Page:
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What is ROS exactly? Middleware, Framework, Operating System?

asked 2011-12-05 18:10:52 -0500

Mimax gravatar image

updated 2014-01-28 17:10:56 -0500

ngrennan gravatar image

Recently I had a discussion with a co-worker about the definition of ROS and what it actually is.

I’m not sure and that’s why I’m posting this question. I’ve seen different definitions. Middleware, Framework, Operating System. But what is the best fitting definition? If there is any!

In my opinion, I see ROS as a mixture:

The high level and service oriented communication concept could be defined as a middleware, whereas the core libraries rather do have framework functionality. And about the term OS - as it does not match the classical definition of a operating system, I’d prepend “Meta” and regard it as a “Meta-Operating System”.

Any thoughts on this?

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@Mimax : I agree to what you say, however in day to day discussions 'middleware' is probably the most common term used to express ROS like platforms.
Arkapravo gravatar imageArkapravo ( 2011-12-06 05:36:31 -0500 )edit

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answered 2011-12-06 01:19:04 -0500

Brian Gerkey gravatar image

I usually explain ROS in the following way:

ROS = plumbing + tools + capabilities + ecosystem
  1. plumbing: ROS provides publish-subscribe messaging infrastructure designed to support the quick and easy construction of distributed computing systems.

  2. tools: ROS provides an extensive set of tools for configuring, starting, introspecting, debugging, visualizing, logging, testing, and stopping distributed computing systems.

  3. capabilities: ROS provides a broad collection of libraries that implement useful robot functionality, with a focus on mobility, manipulation, and perception.

  4. ecosystem: ROS is supported and improved by a large community, with a strong focus on integration and documentation. is a one-stop-shop for finding and learning about the thousands of ROS packages that are available from developers around the world.

In the early days, the plumbing, tools, and capabilities were tightly coupled, which has both advantages and disadvantages. On the one hand, by making strong assumptions about how a particular component will be used, developers are able to quickly and easily build and test complex integrated systems. On the other hand, users are given an "all or nothing" choice: to use an interesting ROS component, you pretty much had to jump in to using all of ROS.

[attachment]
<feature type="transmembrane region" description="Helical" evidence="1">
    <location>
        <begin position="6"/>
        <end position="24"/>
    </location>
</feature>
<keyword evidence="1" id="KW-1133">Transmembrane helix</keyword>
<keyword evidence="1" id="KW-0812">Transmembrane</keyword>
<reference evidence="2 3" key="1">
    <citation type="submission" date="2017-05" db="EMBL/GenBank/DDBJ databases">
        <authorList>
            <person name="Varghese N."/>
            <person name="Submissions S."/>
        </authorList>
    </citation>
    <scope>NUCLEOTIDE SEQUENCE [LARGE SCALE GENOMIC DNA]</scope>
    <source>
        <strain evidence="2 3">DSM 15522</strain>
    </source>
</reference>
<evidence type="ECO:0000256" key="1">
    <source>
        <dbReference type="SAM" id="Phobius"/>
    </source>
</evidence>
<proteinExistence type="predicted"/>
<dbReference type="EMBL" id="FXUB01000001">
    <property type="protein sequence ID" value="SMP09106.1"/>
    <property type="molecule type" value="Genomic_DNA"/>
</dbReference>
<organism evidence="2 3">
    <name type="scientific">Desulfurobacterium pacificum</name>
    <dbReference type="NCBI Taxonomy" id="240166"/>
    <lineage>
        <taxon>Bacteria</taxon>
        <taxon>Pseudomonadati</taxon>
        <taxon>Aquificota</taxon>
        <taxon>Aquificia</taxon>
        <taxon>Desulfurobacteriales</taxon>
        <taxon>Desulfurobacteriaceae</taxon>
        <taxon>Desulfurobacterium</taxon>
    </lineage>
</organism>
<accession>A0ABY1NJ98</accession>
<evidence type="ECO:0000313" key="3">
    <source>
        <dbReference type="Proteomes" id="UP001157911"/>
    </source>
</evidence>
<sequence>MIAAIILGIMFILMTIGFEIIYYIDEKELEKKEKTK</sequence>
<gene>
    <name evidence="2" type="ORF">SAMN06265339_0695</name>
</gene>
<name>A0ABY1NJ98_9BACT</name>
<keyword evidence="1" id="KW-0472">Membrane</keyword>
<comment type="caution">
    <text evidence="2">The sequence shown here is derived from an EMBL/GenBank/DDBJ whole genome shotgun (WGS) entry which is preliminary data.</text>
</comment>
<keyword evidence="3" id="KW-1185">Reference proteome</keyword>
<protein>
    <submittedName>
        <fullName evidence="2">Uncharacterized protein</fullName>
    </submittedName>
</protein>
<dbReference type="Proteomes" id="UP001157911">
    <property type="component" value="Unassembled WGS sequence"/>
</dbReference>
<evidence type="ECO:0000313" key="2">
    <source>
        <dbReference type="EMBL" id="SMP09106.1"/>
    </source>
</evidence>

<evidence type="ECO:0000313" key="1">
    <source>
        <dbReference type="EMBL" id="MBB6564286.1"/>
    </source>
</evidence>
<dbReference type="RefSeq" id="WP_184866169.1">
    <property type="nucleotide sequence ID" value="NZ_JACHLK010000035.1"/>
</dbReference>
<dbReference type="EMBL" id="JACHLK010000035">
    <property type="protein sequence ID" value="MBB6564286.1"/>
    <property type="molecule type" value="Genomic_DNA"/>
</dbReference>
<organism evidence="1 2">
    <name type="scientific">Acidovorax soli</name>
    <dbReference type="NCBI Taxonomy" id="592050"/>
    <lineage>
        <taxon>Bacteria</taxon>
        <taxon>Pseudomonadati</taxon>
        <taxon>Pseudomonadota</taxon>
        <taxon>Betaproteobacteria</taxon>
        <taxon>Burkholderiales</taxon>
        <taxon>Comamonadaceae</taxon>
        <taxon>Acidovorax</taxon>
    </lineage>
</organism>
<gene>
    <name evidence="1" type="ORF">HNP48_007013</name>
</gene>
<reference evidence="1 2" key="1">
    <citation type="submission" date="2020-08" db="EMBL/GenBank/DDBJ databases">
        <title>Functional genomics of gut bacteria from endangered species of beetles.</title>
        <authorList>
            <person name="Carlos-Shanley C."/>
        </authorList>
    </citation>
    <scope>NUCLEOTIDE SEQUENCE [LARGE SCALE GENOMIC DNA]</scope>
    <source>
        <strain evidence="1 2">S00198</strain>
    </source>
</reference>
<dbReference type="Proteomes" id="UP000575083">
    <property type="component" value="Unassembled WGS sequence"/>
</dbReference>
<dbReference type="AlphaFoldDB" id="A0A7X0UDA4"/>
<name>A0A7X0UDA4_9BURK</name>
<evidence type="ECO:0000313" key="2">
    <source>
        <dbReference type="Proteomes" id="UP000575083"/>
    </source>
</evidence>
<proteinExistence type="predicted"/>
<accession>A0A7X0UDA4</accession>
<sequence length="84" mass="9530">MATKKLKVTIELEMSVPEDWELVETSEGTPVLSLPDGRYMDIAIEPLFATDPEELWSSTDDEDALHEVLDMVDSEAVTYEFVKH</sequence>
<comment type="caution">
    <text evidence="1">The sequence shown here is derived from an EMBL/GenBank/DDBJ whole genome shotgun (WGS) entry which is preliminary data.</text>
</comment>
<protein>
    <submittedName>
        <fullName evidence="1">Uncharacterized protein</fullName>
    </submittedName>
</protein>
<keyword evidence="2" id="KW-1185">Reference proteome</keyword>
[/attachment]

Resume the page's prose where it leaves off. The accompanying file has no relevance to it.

Four years in, the core system has matured considerably, and we're hard at work refactoring code to separate plumbing from tools from capabilities, so that each may be used in isolation. In particular, we're aiming for important libraries that were developed within ROS to become available to non-ROS users in a minimal-dependency fashion (as has already happened with OMPL and PCL).

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Thanks for that insight. I think you're explanation goes along with the way I see ROS. For me the key words that characterize ROS are Middleware+Framework+Open source. Do you agree? How is your definition or let’s say opinion about a definition ;) in terms of what we have been talking about above?
Mimax gravatar imageMimax ( 2011-12-07 00:40:19 -0500 )edit

answered 2011-12-05 19:03:40 -0500

roehling gravatar image

updated 2011-12-05 19:10:22 -0500

ROS is indeed called a meta-operating system (see ROS/Introduction). ROS shares characteristics with some middleware systems (marshalling and loose coupling by message passing) and frameworks (message callbacks, tons of utility classes), but it also has OS-like features (hardware abstraction, package management, developer toolchain).

Compared to most other middleware systems and frameworks for robots, ROS imposes little policy on the developer, both in terms of API and license issues. The learning curve is not too steep, and most legacy code is quite easily ported once you understood the ROS basics. In my opinion, this is the reason for its success.

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Thanks for you answer. And what would be your definition in one sentence? Meta OS combining framework and middleware functionality?
Mimax gravatar imageMimax ( 2011-12-06 17:58:51 -0500 )edit
I'd stick with the "official" Wiki version: ROS is a meta-operating system for your robot. To be honest, most of the time I call it a "framework", because that's the part that has the most impact on my business life. I would not start a holy war about it ;-)
roehling gravatar imageroehling ( 2011-12-06 20:13:45 -0500 )edit
Haha ;) i'll definetly won't do that. I just want to have good and easy definition ;)
Mimax gravatar imageMimax ( 2011-12-07 01:00:56 -0500 )edit

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Asked: 2011-12-05 18:10:52 -0500

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Last updated: Dec 06 '11